Document Type



Kinesiology & Health Sciences

Journal Title

Vascular Pharmacology

Pub Date






First Page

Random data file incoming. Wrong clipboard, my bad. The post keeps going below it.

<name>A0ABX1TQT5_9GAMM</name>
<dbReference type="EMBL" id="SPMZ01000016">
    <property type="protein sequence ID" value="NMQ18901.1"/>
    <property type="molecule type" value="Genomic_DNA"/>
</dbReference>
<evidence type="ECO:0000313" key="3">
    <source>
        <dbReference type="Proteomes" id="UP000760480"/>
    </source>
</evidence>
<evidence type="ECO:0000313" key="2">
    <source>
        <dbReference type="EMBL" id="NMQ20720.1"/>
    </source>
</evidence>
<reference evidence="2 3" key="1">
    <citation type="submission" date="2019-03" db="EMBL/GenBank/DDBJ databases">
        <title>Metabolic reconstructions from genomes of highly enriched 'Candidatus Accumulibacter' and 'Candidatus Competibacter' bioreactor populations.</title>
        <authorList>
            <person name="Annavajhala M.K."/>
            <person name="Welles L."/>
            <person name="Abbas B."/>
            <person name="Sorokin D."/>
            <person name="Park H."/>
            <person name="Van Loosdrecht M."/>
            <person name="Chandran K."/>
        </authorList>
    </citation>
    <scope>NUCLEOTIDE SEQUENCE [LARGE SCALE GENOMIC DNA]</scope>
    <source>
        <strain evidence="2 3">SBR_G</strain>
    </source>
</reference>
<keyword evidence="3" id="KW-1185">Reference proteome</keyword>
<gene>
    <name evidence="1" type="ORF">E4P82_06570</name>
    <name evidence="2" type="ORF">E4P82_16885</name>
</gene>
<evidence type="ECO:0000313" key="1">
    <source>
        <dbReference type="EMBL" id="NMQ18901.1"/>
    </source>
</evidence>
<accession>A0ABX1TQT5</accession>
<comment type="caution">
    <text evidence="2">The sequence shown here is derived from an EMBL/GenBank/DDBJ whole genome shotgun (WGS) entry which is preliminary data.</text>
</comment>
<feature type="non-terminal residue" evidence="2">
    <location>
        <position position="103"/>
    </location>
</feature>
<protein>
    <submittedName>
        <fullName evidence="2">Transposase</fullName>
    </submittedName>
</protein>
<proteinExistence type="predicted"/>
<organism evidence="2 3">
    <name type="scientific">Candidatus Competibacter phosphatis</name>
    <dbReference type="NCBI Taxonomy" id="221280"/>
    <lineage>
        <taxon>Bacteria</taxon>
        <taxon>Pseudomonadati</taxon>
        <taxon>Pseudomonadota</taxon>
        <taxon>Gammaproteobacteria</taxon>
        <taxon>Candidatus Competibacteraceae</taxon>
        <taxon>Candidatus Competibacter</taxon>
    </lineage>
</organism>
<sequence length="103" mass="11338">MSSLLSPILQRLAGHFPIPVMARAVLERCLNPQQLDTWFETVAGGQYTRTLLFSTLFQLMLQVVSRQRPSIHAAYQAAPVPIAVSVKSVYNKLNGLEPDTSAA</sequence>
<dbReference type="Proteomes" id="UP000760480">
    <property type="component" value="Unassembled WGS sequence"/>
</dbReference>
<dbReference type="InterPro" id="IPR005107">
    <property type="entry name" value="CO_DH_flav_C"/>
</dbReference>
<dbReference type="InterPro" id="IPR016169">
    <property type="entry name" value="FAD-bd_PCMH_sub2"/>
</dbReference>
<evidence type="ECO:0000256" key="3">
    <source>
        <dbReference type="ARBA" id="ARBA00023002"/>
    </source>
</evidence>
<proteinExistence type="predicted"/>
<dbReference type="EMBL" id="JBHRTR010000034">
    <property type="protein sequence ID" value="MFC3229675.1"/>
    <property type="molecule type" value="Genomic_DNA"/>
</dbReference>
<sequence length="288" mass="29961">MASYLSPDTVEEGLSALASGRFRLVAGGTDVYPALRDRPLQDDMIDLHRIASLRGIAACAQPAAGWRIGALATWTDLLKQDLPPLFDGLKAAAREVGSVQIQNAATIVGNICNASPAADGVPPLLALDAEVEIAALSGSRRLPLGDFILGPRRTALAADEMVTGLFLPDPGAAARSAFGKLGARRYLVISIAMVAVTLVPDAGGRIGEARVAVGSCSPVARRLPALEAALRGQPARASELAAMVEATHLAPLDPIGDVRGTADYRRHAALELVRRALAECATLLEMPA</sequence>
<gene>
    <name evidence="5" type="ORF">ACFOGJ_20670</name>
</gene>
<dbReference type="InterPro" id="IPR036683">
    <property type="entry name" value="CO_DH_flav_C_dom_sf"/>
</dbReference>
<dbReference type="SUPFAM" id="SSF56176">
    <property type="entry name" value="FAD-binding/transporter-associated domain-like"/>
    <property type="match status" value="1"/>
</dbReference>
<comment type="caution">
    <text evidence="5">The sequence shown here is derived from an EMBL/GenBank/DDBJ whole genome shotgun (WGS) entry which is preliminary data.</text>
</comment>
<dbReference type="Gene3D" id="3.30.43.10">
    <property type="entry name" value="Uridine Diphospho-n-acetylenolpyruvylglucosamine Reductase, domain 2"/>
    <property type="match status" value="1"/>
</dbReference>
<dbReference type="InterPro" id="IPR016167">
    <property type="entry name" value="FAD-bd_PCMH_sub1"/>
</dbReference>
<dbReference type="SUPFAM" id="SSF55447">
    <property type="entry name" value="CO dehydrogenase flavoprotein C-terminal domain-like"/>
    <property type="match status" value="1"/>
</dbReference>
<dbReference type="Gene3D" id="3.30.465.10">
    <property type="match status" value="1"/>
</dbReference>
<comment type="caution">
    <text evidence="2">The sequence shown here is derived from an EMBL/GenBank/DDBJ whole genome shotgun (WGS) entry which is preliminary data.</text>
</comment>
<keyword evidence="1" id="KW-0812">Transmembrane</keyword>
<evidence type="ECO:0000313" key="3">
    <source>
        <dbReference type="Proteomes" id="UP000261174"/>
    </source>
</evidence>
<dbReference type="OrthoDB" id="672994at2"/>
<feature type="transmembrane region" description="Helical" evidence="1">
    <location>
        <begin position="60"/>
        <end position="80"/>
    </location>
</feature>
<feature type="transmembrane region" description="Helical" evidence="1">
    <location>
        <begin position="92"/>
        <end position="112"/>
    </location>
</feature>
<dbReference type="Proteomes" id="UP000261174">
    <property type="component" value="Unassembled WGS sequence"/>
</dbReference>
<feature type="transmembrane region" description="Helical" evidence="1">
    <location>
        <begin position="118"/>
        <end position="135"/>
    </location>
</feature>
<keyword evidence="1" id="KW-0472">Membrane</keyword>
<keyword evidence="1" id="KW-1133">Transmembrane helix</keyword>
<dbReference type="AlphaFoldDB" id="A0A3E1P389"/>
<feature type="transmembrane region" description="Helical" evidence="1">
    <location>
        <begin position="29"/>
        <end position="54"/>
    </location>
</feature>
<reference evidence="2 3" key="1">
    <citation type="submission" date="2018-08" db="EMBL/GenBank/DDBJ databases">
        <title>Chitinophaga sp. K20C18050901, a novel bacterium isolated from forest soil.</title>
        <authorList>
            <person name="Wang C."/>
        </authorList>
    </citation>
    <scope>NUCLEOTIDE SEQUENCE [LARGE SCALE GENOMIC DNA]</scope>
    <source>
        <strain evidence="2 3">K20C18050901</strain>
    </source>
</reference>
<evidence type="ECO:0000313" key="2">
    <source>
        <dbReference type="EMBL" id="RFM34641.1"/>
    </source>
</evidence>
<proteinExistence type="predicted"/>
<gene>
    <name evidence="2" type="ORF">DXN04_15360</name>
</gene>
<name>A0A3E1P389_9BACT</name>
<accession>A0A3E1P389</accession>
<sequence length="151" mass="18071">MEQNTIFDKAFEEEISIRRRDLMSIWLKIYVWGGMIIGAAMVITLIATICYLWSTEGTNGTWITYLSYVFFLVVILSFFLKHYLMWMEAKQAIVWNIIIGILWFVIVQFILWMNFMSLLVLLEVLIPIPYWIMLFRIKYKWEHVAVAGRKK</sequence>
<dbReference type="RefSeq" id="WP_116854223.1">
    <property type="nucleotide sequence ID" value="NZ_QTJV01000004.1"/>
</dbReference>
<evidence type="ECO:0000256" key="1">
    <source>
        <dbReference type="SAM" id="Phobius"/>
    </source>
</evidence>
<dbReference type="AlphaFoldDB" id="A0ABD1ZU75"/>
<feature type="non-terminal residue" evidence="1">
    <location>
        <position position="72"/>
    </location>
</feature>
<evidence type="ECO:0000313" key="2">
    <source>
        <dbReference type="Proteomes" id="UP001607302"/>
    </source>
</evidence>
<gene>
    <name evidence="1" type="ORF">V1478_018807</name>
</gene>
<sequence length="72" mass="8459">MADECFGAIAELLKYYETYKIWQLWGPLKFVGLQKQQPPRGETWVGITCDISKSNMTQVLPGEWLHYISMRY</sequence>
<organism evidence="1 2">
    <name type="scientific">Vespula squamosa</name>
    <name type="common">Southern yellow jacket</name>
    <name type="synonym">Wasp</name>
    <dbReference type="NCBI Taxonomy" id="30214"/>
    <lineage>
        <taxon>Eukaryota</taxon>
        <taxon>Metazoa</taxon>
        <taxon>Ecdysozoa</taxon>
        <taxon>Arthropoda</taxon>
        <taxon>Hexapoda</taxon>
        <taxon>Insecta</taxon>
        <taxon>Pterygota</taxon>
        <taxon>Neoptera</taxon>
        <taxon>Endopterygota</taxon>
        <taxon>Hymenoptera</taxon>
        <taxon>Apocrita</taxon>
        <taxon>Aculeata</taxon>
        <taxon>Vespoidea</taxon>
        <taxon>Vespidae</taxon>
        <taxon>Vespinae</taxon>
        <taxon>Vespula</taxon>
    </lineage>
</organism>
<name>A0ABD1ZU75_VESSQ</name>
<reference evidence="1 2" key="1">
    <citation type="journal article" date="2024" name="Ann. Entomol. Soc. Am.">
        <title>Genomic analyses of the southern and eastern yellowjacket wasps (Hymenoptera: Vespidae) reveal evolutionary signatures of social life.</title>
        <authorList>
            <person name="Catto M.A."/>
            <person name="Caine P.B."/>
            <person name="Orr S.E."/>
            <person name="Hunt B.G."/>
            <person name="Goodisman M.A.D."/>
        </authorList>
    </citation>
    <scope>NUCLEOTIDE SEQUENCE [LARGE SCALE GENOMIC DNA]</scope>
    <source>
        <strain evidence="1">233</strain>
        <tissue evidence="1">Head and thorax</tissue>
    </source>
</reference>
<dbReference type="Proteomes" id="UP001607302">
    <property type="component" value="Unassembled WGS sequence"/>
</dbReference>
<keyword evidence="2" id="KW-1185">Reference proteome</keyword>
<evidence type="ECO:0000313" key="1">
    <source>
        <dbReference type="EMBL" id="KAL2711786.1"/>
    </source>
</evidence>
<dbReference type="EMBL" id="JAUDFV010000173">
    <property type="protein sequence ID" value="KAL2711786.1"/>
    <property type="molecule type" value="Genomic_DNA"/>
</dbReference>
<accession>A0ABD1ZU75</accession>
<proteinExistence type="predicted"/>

Activation of arterial smooth muscle alpha(1)-adrenergic receptors results in vasoconstriction, as well as a secondary release of nitric oxide and slow vasodilation, presumably through gap junction communication from smooth muscle to endothelium. We hypothesized that this slow vasodilation is due to activation of eNOS through phosphorylation at Ser1179 and dephosphorylation at Thr495. Phosphorylation was measured by western blot using mouse mesenteric arteries that were cannulated and pressurized (75 mm Hg) and treated either by 1) 5 mm of phenylephrine superfusion (10(-5) M) (PE5), 2) 15 min of phenylephrine (PE15), 3) 15 min phenylephrine followed by acetylcholine (10(-4) M) (PE + ACh), or 4) 20 min time control with no treatment (NT) [4-5 arteries pooled per treatment per blot; 5 blots performed]. These treatments allowed correlation between vasomotor changes, namely maximal constriction (PE5), slow vasodilation (PE15), and maximal dilation (PE + ACh), and relative phosphorylation changes. Phosphorylation of eNOS at Ser1179 was increased relative to NT by more than 2-fold at PE5 and remained similarly increased at PE15 and PE + ACh. Phosphotylation of eNOS at Thr495 was less in all treatments relative to NT, but not significantly. Treatment with L-NAME (10(-4) M) or endothelial denudation indicated that the slow dilation in response to phenylephrine was completely due to nitric oxide synthase and was endothelial dependent. These results indicate that eNOS phosphorylation at Ser1179 occurs before the slow dilation and is not actively involved in this vasodilation or dilation to acetylcholine, but may play a permissive role in eNOS activation by other mechanisms. It is not yet known what mechanism is responsible for Ser1179 phosphorylation with phenylephrine stimulation. (C) 2012 Elsevier Inc. All rights reserved.